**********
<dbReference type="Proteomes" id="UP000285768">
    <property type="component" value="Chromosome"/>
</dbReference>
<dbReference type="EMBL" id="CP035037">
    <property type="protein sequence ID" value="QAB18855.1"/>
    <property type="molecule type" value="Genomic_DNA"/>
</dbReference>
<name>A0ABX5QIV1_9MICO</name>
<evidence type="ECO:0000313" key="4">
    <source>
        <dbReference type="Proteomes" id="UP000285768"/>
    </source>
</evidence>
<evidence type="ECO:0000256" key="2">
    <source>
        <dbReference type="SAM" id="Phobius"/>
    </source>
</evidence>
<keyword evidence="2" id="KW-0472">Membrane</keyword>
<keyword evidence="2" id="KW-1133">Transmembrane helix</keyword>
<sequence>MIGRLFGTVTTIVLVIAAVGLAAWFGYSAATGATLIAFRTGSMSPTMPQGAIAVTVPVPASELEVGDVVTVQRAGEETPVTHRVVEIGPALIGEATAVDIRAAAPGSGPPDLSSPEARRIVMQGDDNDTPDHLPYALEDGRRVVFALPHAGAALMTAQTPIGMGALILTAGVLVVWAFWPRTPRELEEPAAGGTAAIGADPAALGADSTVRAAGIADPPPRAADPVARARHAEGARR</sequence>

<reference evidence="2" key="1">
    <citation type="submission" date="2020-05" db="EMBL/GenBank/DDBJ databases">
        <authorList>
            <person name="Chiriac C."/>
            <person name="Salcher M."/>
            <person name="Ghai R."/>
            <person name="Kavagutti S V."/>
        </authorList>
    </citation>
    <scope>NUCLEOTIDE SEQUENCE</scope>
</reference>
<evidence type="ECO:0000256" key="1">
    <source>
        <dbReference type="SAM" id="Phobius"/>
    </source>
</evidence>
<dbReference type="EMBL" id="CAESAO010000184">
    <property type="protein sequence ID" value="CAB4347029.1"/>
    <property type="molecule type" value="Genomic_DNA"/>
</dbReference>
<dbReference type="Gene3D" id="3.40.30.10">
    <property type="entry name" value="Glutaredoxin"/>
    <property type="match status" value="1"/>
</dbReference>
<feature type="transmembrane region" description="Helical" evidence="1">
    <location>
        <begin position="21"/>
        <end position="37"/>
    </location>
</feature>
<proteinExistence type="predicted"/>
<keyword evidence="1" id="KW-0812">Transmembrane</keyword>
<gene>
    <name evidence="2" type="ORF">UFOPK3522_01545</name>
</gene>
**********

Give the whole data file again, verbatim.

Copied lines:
<dbReference type="Proteomes" id="UP000285768">
    <property type="component" value="Chromosome"/>
</dbReference>
<dbReference type="EMBL" id="CP035037">
    <property type="protein sequence ID" value="QAB18855.1"/>
    <property type="molecule type" value="Genomic_DNA"/>
</dbReference>
<name>A0ABX5QIV1_9MICO</name>
<evidence type="ECO:0000313" key="4">
    <source>
        <dbReference type="Proteomes" id="UP000285768"/>
    </source>
</evidence>
<evidence type="ECO:0000256" key="2">
    <source>
        <dbReference type="SAM" id="Phobius"/>
    </source>
</evidence>
<keyword evidence="2" id="KW-0472">Membrane</keyword>
<keyword evidence="2" id="KW-1133">Transmembrane helix</keyword>
<sequence>MIGRLFGTVTTIVLVIAAVGLAAWFGYSAATGATLIAFRTGSMSPTMPQGAIAVTVPVPASELEVGDVVTVQRAGEETPVTHRVVEIGPALIGEATAVDIRAAAPGSGPPDLSSPEARRIVMQGDDNDTPDHLPYALEDGRRVVFALPHAGAALMTAQTPIGMGALILTAGVLVVWAFWPRTPRELEEPAAGGTAAIGADPAALGADSTVRAAGIADPPPRAADPVARARHAEGARR</sequence>

<reference evidence="2" key="1">
    <citation type="submission" date="2020-05" db="EMBL/GenBank/DDBJ databases">
        <authorList>
            <person name="Chiriac C."/>
            <person name="Salcher M."/>
            <person name="Ghai R."/>
            <person name="Kavagutti S V."/>
        </authorList>
    </citation>
    <scope>NUCLEOTIDE SEQUENCE</scope>
</reference>
<evidence type="ECO:0000256" key="1">
    <source>
        <dbReference type="SAM" id="Phobius"/>
    </source>
</evidence>
<dbReference type="EMBL" id="CAESAO010000184">
    <property type="protein sequence ID" value="CAB4347029.1"/>
    <property type="molecule type" value="Genomic_DNA"/>
</dbReference>
<dbReference type="Gene3D" id="3.40.30.10">
    <property type="entry name" value="Glutaredoxin"/>
    <property type="match status" value="1"/>
</dbReference>
<feature type="transmembrane region" description="Helical" evidence="1">
    <location>
        <begin position="21"/>
        <end position="37"/>
    </location>
</feature>
<proteinExistence type="predicted"/>
<keyword evidence="1" id="KW-0812">Transmembrane</keyword>
<gene>
    <name evidence="2" type="ORF">UFOPK3522_01545</name>
</gene>